Several talks probed Erich’s influence internationally. Danny Ashery from Tel Aviv University shared how several Israeli groups used TRIUMF’s beams to study pion-nuclear physics and how the TRIUMF environment was perfect for training graduate students and accommodating international visitors. This fruitful exchange continues today with Danny’s involvement in the TRINAT program at ISAC. Bates Laboratory Director and MIT professor Robert Redwine outlined the contributions of the meson factories (LAMPF, SIN/PSI, TRIUMF) in the studies of the pion-nuclear strong interaction. He thanked Erich for his leadership in evaluating US laboratories and physics departments and contributing to the strong research linkages between Canada and the US. He brought greetings from long-time friend Ernie Moniz, now Secretary of the US Department of Energy, and MIT theoretical physicist John Negele, who co-edited with Erich 27 issues of the Annals of Nuclear Science journal. Erich’s seminal role in making strong connections between TRIUMF and Japanese science were celebrated by University of Tokyo emeritus Toshi Yamazaki (pictured, with Makoto Fujiwara) who pointed out that TRIUMF’s first PhD was obtained by a Japanese student from Professor Yamazaki’s group. These connections led the University of Tokyo to contribute the M9B superconducting muon channel years ago, while today a new Ultra-Cold Neutron source from an innovative KEK/Osaka design is on its way. Erich’s fight for the KAON Factory in Canada led ultimately to its establishment in Japan as J-PARC, where Yamazaki’s group recently published results on high-density nuclear matter formed by kaon binding which built on studies developed during the KAON Factory campaign. He was followed by Professor Ken Nagamine (UC Riverside/Riken) who explained that Erich’s strong support for muon science, and mSR in particular, was the impetus behind the development of a mSR program at the KEK booster in the late 70’s. This spurred the establishment of a strong Japanese material science program which continues to flourish today.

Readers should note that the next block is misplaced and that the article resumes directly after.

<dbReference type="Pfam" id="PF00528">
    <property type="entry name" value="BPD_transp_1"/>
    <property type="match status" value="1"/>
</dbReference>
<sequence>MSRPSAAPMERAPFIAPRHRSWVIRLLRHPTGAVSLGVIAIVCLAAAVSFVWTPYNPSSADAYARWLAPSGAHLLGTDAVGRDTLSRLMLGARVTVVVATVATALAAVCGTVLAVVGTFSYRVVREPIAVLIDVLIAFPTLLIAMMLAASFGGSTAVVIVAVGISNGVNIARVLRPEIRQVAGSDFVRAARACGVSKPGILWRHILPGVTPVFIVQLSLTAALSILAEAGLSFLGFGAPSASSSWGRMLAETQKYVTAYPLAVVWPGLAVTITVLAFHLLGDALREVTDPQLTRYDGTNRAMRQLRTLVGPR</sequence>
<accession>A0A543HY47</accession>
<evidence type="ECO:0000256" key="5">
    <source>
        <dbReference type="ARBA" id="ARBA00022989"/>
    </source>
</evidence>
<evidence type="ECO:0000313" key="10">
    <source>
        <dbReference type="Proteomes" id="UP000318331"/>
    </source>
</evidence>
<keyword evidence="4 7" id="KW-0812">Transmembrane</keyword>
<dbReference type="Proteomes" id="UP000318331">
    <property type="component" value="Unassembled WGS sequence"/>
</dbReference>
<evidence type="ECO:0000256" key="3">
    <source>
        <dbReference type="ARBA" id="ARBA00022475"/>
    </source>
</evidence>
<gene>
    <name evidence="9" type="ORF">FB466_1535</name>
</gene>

The Symposium was closed with an inspiring talk about Erich’s passion for undergraduate teaching. UBC Professor Jess Brewer (pictured), who co-taught first-year honours physics with Erich for more than 10 years, explored the reasons for Erich’s success as a much-beloved teacher. He showed that modern teaching methods with advanced technologies can be effective, but to reach beyond the top students requires charisma and a passion for communicating the wonders of science, two attributes Erich possessed in abundance.
The reception dinner the night before the Symposium brought out stories of Erich’s community partnership vision which complemented that for global science. Barbara Brink, founder and former CEO and president of Science World, recalled her partnership with Erich in raising funds to establish Science World in its present “Buckminster globe” location, establishing it as a key cultural venue in Vancouver. A love of science, teaching and children motivated her and Erich to form an unstoppably formidable team. Later, Haig Farris, “Mr Venture Capital West” and entrepreneur extraordinaire, described how he interacted readily with Erich to raise the profile of pure science as a key driver of advance technologies and as a platform to breed innovation.
The legacy of Erich Vogt was celebrated by his many friends in a joyful atmosphere, which undoubtedly impressed the students, former students and postdoctoral fellows joining this TRIUMF family. Erich exemplified a true renaissance man with a broad education, unmatched motivation and exemplary people skills. The Vogt family members were very touched to witness the extent of Erich’s impact at home and abroad. As a tribute to Erich’s teaching legacy, the Erich Vogt First-Year Student Research Experience was promoted to raise funds for increasing the number of summer research scholarships available for first-year science students. Walter Wassermann, the first recipient of this scholarship, attended the meeting and will soon be joined by new winners.
The symposium and dinner were organized by a local committee consisting of Ewart Blackmore, Jess Brewer, Don Brooks, Peter Kitching, Reiner Kruecken, Janis McKenna, Marcello Pavan, and Jean-Michel Poutissou (chair).
View high-resoltuion photos from the symposium and dinner at TRIUMF's Flickr page.
–prepared by J.M. Poutissou
J. Dilling "Erich Vogt's Nuclear Physics Legacy"
R. Redwine "Pion-Nucleus Physics at the Meson Factories and MIT"
T. Ruth "From Vision to Seeing"
J. Porter "Nordion and TRIUMF: A 37-Year Partnership"
J.M. Poutissou "Particle Physics and Erich Vogt"
T. Yamazaki "KAON: From Erich's Dream Toward Kaon Condensed Matter"